There’s also being a transition of political power throughout the region, including in Mexico, putting the onus on Garza to either anticipate changes or adopt a wait-and-see approach, or both.
There’s also weighing in on the business side and being full partner to the other departments—responsibilities Garza relishes.
“At the law firms you don’t see the full results of your work,” she says. “Here you see a project from beginning to end, and this being a very dynamic and flexible company, it’s always exciting. There’s a new challenge every day, and an opportunity to make a difference. Working in-house, you need both gloves to give sound legal advice while accomplishing the business objectives.”
And that had a lot to do with Garza opting for a legal career while studying at Instituto Tecnológico y de Estudios Superiores de Monterrey and taking advantage from the international opportunities—Europe, Asia and Australia—to study abroad during such time. She’d earn a law degree there in 2002 and a few years later enhanced her credentials with a Master’s in law and business from Northwestern University. She still considers Chicago to be her home away from her official home in Mexico City, though Garza never feels out of place anywhere, and for that she can thank her late father, a financial planner, and her philanthropist mother.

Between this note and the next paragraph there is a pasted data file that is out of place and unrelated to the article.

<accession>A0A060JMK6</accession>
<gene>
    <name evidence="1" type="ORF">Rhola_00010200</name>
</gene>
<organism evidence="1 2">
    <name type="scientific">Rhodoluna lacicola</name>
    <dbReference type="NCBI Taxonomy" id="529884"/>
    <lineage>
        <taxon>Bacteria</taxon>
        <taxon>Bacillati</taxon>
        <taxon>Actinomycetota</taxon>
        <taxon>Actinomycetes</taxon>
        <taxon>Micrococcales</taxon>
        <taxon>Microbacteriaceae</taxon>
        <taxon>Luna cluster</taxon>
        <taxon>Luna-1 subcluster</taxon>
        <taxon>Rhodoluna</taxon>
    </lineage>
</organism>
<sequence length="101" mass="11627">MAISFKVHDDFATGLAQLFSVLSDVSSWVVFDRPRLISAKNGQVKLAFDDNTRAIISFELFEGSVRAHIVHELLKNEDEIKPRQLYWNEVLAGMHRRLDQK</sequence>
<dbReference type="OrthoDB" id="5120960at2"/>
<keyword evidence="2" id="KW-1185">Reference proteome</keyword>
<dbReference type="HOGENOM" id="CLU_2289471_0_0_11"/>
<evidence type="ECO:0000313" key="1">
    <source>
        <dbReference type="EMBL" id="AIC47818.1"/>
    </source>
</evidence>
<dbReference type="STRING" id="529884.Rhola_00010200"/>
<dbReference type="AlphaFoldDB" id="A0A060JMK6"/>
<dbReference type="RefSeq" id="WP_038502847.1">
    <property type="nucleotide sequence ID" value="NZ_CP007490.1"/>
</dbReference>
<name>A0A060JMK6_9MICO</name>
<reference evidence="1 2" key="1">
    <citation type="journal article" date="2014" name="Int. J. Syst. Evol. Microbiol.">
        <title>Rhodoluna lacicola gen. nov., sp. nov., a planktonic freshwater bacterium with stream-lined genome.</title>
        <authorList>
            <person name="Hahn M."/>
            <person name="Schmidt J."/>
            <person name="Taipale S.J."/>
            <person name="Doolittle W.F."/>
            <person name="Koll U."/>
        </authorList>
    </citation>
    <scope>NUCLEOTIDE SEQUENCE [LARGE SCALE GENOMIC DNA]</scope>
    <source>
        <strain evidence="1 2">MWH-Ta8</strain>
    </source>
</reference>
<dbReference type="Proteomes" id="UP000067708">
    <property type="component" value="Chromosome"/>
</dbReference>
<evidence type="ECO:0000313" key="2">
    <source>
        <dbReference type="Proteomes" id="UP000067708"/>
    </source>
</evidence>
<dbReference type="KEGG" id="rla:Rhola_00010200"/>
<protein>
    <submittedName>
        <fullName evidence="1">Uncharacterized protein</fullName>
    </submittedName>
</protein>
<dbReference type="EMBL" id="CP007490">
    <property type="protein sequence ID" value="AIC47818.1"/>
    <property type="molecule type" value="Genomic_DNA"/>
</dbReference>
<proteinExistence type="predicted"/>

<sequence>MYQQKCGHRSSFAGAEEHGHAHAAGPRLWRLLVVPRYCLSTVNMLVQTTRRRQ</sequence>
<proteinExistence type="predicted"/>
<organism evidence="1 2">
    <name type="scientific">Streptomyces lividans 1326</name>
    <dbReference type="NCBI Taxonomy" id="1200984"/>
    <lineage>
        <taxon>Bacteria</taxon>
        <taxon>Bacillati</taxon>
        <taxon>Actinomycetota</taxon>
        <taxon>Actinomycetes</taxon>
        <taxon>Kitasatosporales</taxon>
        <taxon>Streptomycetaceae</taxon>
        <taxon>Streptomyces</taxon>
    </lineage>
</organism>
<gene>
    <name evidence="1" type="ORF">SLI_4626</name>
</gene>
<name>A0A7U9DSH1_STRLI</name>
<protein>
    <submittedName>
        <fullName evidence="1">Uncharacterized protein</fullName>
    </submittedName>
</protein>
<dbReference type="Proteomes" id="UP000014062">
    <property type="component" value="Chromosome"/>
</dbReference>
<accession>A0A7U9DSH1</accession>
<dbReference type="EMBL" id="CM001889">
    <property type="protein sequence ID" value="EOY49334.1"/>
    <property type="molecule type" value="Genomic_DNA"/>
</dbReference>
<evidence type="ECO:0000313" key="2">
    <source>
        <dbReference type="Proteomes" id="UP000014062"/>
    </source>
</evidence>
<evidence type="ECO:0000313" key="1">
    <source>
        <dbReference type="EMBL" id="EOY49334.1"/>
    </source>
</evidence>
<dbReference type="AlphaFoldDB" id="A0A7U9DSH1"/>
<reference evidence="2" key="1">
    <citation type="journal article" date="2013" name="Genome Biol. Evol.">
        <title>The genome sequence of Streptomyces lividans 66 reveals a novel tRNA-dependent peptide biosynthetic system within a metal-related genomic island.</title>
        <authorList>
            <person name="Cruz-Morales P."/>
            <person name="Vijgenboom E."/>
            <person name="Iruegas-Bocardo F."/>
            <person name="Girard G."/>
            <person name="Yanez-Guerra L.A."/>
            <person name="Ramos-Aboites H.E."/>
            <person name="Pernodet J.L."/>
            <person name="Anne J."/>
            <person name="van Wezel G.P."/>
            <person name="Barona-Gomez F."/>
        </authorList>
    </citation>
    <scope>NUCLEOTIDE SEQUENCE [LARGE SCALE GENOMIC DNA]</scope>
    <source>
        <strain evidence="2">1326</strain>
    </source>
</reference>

“I was an only child and my parents wanted me to be independent,” Garza says, adding that she attended boarding school in Switzerland and never got very homesick. “I’ve been everywhere—Europe, Australia, Asia, the U.S.—and I’m very adaptable. I’m for anything that enables me to grow personally or professionally.”
She’s also for lending a hand to the less fortunate. Garza is the secretary of the board of the UNAC Foundation—Unidos por el Arte contra el Cancer Infantil, A.C.—an organization that researches and strives to prevent childhood leukemia, the leading cause of death among Mexico’s youngsters. She is also the secretary of the board of Fundación Muró, A.C., a foundation dedicated to raise funds for other foundations.
“Social work is just as important as professional work,” she says. “A key part of life is being able to give back.”
Being a successful professional certainly positions one better to aid others, and Garza has done a lot at the still young age of her late 30s.
In between the ITESM and Northwestern, Garza served as international legal corporate counsel to construction materials giant CEMEX, participating in commercial transactions worldwide. After Northwestern, she’d stay in Chicago for another three years as foreign associate at the worldwide headquarters of Mayer Brown. She’d return to Mexico for long stretches at Nestle and the baking company Grupo Bimbo, before taking her experience to Oriflame.
“Early on I fell in love with working for companies,” she says. “The legal department makes a difference, generates added value and has a positive impact. If I’m able to do that, I’m a success.”